021: cal (nanowrimo #1)

well, i got the new office. took me three years of hard work and dedication for less-than-stellar pay, but i got it. now gary gets to sit by himself in that stuffy old cubicle, the little shit. two years ago i would’ve felt bad for him, but the guy’s nothing but a bunch of body odor and strange throat-clearing noises, so fuck him. now i get an office with a window view, and don’t feel like an asshole when i’m talking to clients about their traumatic lives in the midst of a group of dumbfuck twentysomethings.

my name’s cal. i have a master’s degree in creative writing, can you believe that? people still give degrees for useless talents. after graduating at the ripe young age of 25, i spent the next five years attempting to start a career writing poetry in chapbooks. do you know what a chapbook is? of course you don’t, you’re not a poet, nor do you care about poetry. (i’m kind of wondering why you’re even reading this, to be honest.) chapbooks are little poetry anthologies, usually self-published by poets. they’re the zines of the poet world. poets compile them and then sneak into their kinkos job after hours and make a thousand copies, which they hand staple into little books that they then convince some dopey used bookseller to sell at the front of their dilapidated store. right next to the cash register from 1975 and the odd european chocolate bars they imported for some completely oblivious reason.

i have two such chapbooks sitting unread at abigail’s books, a used bookstore located in abigail’s old house, effectively turning said house into a creepy manor and a boring stuffy mess simultaneously. “goat notes” was the first one: 25 poems about or inspired by goats. i wrote it because i was working part time at a farm in troutdale and i spent a lot of time with goats. i spent a lot of time with cows, pigs, and a llama named steve, but this farmer had a lot of goats, and every morning my job was to sit beside a couple of lady goats and pull on their tits until a bucket filled up with milk. these kinds of jobs seemed “below me” at the time, but in the grand scheme of things, pulling on animal tits is what made us human. once i realized this, i started writing gems of poetry that my publisher has asked me again and again to reprint in this book. unfortunately i will not do this. if you really want to read them, travel to abigail’s books in the heart of darkness that is outer southeast portland. i’m sure they still exist, swathed in dust.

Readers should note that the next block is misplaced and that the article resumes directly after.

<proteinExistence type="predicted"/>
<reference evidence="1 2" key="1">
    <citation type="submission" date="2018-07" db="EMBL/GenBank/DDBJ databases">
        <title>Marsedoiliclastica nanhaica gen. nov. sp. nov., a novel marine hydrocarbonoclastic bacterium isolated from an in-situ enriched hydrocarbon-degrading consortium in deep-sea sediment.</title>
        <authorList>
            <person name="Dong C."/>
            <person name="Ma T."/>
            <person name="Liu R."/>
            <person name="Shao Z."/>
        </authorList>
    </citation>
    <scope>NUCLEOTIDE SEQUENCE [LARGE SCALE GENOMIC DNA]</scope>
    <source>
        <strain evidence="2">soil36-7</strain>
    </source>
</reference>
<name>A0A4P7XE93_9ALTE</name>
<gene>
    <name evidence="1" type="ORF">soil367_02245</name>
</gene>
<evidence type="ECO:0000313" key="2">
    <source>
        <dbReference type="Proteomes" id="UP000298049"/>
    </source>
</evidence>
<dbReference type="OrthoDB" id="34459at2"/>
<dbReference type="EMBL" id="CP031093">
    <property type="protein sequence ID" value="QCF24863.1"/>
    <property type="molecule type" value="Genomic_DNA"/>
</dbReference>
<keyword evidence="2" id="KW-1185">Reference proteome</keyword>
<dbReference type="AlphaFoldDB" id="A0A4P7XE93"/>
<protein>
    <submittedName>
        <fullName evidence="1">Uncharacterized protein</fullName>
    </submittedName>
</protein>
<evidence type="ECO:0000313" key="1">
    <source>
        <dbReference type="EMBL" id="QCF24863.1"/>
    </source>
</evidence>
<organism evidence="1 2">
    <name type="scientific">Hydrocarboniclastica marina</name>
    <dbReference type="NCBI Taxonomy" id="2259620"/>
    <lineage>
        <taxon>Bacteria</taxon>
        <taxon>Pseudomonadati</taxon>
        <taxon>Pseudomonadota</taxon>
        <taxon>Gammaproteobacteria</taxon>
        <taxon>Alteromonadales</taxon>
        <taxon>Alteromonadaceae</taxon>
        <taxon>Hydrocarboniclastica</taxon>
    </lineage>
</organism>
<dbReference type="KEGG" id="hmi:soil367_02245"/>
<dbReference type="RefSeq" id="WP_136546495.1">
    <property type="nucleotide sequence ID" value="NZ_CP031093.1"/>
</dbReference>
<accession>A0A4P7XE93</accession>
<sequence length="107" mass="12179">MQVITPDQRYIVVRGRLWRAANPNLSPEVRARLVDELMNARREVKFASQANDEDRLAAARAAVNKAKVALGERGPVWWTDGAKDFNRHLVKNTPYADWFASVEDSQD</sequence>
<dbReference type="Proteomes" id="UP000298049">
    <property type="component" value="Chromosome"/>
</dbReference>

anyway, i worked as a farmhand and wrote poetry on the side, “published” a couple of chapbooks and then decided it was a fool’s errand to try to be an artist in the world. the united states is not a country that breeds artists, but it likes to make you think that. truth is, most artists are from harvard and their parents bought them everything they needed in order to succeed. people like me who get master’s degrees in art are basically buying a piece of paper guaranteeing the government that i am going to pay 6.8% interest on $75,000 worth of student loans for the rest of my life. it’s sad, when you really think about it — america is feeding off of these people who really believe they’re going to be rich and/or famous. instead we have frustrated artists roaming the streets looking for anything that resembles a job. they’re like the entitled dust bowl travelers of the depression, only more depressing.

i was one of those guys, but i acted like my farmhand work was building my writing character. i’d wake up at 4:30 every morning, milk the hell out of some goat tits, bundle hay, take a nap, and my pay would be a place to live, a small stipend, and a shitload of eggs. i’ve never eaten so many eggs in my life. i don’t think i can ever again. my girlfriend rosie tried to make me eggs the first morning i stayed over at her place and i told her to throw them out of the window before i puked. but i kept working there because i thought the experience would get some really good material out of me. and it did, i guess, but certainly not enough to warrant a book deal or anything. after a couple of years of milking goats i decided to quit and find full time work, and now, here i am, three years later, with my own office at a law firm. my roommates in college would call me a sellout, but at least i can afford to live and eat and go out with friends. art is good and fun but so is being alive and eating steak every once and a while. plus, arguably my coworkers at the firm are much more … normal, than artists. they’re more normal but they screw up more often, whereas all my writing friends seemed flawless but were batshit crazy. me, i’m probably somewhere in between.

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